3. 3. the marine environment through rivers or other transboundary water management in thewatercourses; inputs of polluting substances Danube River Basin.transported through the atmosphere; and activities The ICPDR is a transnational body, which hasthat may directly or indirectly affect the marine been established to implement the Danubeenvironment or coastal areas. Considering the above, River Protection Convention. The ICPDR isthe whole Black Sea catchment is an area of interest formally comprised by the Delegations of allto the BSC with respect to implementation of its Contracting Parties to the Danube Rivermission. Protection Convention, but has also establishedThe activities of BSC are concerning the following a framework for other organizations to join.transboundary problems: In 2000, the ICPDR has also been nominated • Eutrophication/Nutrient Enrichment; for the implementation of the transboundary • Chemical Pollution, including Oil; aspects of the EU Water Framework Directive • Changes in Marine Living Resources, (WFD). The work for the successful Overfishing; implementation of the EU WFD is therefore high • Biodiversity Changes/Habitats Loss, including on the political agenda of the countries of the Alien Species Introduction; Danube river basin district. • Climate Change. Today national delegates, representatives fromIn order to carry out the activities on a regular basis highest ministerial levels, technical experts, andBSC has established following Advisory Groups (AG): members of the civil society and of the scientific • AG on pollution monitoring and assessment community cooperate in the ICPDR to ensure (PMA); the sustainable and equitable use of waters in • AG on control of pollution from land based the Danube River Basin. sources (LBS); Since its creation in 1998, the ICPDR has effectively promoted policy agreements and the • AG on development of common methodologies setting of joint priorities and strategies for for integrated coastal zone management (ICZM); improving the state of the Danube and its • AG on environmental safety aspects of shipping tributaries. This includes improving the tools (ESAS); used to manage environmental issues in the • AG on conservation of biological diversity (CBD); Danube basin, such as: • AG on environmental aspects of the management • the Accident Emergency Warning System, of fisheries and other marine living resources • the Trans-National Monitoring Network for (FOMLR); and water quality, and • AG on information and data exchange (IDE). • the information system for the DanubeAGs of BSC have Focal Points in each Black Sea (Danubis),country, which are responsible for collection of data • DanubeGIS.and information in area of their responsibility and The main goals of the ICPDR are summarizedreporting them on an annual basis to the Commission below:via its Permanent Secretariat (BSC PS). The reporteddata and information, which are obtained in the • Safeguarding the Danube’s Waterframework of the Black Sea Integrated Monitoring and resources for future generation,Assessment Programme (BSIMAP), are used for • Naturally balanced waters free from excessperiodical assessment of the State of Environment nutrients,(SoE) of the Black Sea (annually and every 5 years for • No more risk from toxic chemicals,changes and trends); Transboundary Diagnostic • Healthy and sustainable river systems,Analysis (every 5 years) and assessment of SAP • Damage-free floods.implementation (every 5 years). The different bodies of the ICPDR are: • The Ordinary Meeting Group: taking the political decisions,ICPDR data requirements • The Standing Working Group: providingThe ICPDR works to ensure the sustainable and political guidance,equitable use of watershed freshwater resources inthe Danube River Basin. The work of the ICPDR is • The Technical Expert Groups: preparingbased on the Danube River Protection Convention, the technical background documents.the major legal instrument for cooperation and 3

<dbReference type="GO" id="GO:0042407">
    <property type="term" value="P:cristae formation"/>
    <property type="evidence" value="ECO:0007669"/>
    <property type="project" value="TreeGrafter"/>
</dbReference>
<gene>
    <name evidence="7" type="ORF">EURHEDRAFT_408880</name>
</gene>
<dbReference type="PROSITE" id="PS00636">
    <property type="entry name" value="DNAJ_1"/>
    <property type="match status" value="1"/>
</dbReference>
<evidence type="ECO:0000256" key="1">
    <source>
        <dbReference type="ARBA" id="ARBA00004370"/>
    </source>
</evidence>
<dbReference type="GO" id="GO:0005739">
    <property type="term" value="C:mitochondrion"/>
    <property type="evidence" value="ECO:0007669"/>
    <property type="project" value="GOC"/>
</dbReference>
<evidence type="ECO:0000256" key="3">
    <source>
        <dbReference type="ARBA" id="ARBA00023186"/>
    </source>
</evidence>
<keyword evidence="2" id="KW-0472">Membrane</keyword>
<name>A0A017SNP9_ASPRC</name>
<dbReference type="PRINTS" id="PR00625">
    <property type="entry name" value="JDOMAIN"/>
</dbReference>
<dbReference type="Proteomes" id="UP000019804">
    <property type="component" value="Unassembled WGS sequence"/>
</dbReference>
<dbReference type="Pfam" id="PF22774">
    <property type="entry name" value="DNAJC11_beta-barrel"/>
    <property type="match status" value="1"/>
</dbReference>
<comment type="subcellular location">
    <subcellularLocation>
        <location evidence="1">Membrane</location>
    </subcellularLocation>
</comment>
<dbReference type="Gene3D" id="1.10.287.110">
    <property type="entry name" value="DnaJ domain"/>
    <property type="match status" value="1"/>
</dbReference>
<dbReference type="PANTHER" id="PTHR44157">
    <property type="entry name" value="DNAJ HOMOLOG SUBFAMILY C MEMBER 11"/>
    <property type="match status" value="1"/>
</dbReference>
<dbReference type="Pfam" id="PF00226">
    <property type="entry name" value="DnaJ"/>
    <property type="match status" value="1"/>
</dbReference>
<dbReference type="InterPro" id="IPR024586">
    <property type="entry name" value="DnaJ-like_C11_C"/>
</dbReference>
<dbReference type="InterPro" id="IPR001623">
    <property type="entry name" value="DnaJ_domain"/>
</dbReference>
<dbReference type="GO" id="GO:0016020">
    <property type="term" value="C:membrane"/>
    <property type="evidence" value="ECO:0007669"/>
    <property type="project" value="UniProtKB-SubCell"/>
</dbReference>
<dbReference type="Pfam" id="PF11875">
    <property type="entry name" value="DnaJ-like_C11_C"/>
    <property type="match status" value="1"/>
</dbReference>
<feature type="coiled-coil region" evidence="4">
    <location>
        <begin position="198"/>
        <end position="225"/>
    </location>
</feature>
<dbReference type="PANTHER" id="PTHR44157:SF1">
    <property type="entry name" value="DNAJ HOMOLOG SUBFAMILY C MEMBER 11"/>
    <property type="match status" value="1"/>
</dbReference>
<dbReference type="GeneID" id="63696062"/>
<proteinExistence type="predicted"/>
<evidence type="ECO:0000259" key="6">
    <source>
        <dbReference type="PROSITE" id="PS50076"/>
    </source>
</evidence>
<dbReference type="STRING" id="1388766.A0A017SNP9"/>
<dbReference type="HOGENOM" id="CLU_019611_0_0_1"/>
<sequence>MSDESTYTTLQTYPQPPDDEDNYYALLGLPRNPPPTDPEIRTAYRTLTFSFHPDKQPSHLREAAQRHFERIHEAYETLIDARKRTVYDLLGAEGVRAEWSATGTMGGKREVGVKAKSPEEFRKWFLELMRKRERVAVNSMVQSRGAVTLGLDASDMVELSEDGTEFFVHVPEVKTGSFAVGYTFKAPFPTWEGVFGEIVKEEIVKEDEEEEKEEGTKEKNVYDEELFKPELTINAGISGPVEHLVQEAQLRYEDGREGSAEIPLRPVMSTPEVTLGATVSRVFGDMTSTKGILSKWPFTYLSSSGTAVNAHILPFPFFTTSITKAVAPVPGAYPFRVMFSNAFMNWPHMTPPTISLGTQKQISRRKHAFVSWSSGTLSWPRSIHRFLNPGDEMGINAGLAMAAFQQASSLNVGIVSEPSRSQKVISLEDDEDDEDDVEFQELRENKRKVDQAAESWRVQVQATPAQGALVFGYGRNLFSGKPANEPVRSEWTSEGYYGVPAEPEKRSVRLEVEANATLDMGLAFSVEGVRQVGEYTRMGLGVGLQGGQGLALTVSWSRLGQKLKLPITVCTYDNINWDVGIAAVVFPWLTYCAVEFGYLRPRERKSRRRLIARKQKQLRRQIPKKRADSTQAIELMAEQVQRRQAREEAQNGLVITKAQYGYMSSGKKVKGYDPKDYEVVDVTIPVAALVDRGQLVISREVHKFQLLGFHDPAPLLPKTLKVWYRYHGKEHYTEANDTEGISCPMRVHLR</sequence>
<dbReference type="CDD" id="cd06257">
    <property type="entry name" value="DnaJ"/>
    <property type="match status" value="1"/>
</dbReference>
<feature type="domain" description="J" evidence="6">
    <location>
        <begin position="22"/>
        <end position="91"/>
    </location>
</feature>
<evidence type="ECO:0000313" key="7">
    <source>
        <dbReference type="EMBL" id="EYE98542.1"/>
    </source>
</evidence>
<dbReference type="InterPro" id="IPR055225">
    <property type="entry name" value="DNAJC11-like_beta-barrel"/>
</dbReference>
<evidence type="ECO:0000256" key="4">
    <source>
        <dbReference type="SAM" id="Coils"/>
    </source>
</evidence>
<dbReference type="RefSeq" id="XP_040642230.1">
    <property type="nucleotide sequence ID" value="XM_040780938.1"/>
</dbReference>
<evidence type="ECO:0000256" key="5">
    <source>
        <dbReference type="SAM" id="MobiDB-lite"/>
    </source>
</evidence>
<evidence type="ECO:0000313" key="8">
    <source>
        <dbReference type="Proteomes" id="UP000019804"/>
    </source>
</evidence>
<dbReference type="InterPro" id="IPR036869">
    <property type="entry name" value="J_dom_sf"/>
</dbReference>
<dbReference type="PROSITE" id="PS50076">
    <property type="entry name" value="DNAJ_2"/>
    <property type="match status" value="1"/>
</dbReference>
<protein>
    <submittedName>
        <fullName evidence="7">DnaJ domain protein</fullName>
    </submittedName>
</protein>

4. 4. Technical Expert Groups are the backbone of the Finally, the Danube-Black Sea Joint Technicaloperation and the success of the ICPDR. They are Working Group co-ordinates the work of theformed by national experts from the Contracting ICPDR and the International Commission forParties and representatives of the observer the Protection of the Black Sea, particularlyorganizations. Seven Expert Groups deal with a aiming to reduce nutrient inputs into the Blackvariety of issues - from policy measures to reduce Sea.water pollution to the implementation of the EU WaterFramework Directive. Generalized data requirementsAll technical work within the ICPDR is carried out by The amount of different data types required bythe Expert Groups. These Expert Groups are essential the project and project end-users is very large.to the operation of the ICPDR, and rely upon the Moreover, requirements to spatial and temporalinputs and contributions of national experts from the resolution of each kind of data are also veryContracting Parties and from the Observers. The diverse, so a gap analysis with respect to eachICPDR Expert Groups are focusing on: data type would be time consuming and • River Basin Management impracticable. • Pressures and Measures Hereby we undertook an attempt to generalize • Monitoring and Assessment the data requirements that are most important • Flood Protection for the project and its end-users. The • Public Participation generalized data requirements are presented in • Strategy the table below. Generalized enviroGRIDS data requirements Data theme / category Spatial Resolution Temporal resolution GIS satisfying project requirements and user needs, i.e. including detailed watersheds, At least 1:200000 Most recent protected areas, land use etc. DEM 30m Most recent Land cover /use 1km, 300m, 100m since 1990 Soil 1km Population Administrative data downscaled at 1km since 1990 Meteorology (in situ) All existing stations in Black Sea catchment Daily Meteorology (remote sensing) 0.25° Daily Hydrology All existing stations in Black Sea catchment Daily Stations in coastal waters of Black Sea countries and Oceanography (in situ) Quarterly in open sea Oceanography (remote sensing) Whole Black Sea Daily All industrial and municipal sources in Black Sea Pollutants discharges Monthly catchment Pollutants emissions Per enterprises or administrative units monthly According to monitoring Pollutants in water, sediments and biota Black Sea program River water quality All existing stations in Black Sea catchment monthly Stations in coastal waters of Black Sea countries and Sea water quality quarterly open sea Climatic data (climatic stations) All existing stations in Black Sea catchment Daily monthly, daily Climatic data (remote sensing) Best available (1x1km) (depending on data) River biology Best available quarterly Marine biology Best available quarterly Biodiversity Best available quarterly Invasive species Point observation date Agriculture Administrative units yearly Disasters Best available permanent monitoring 4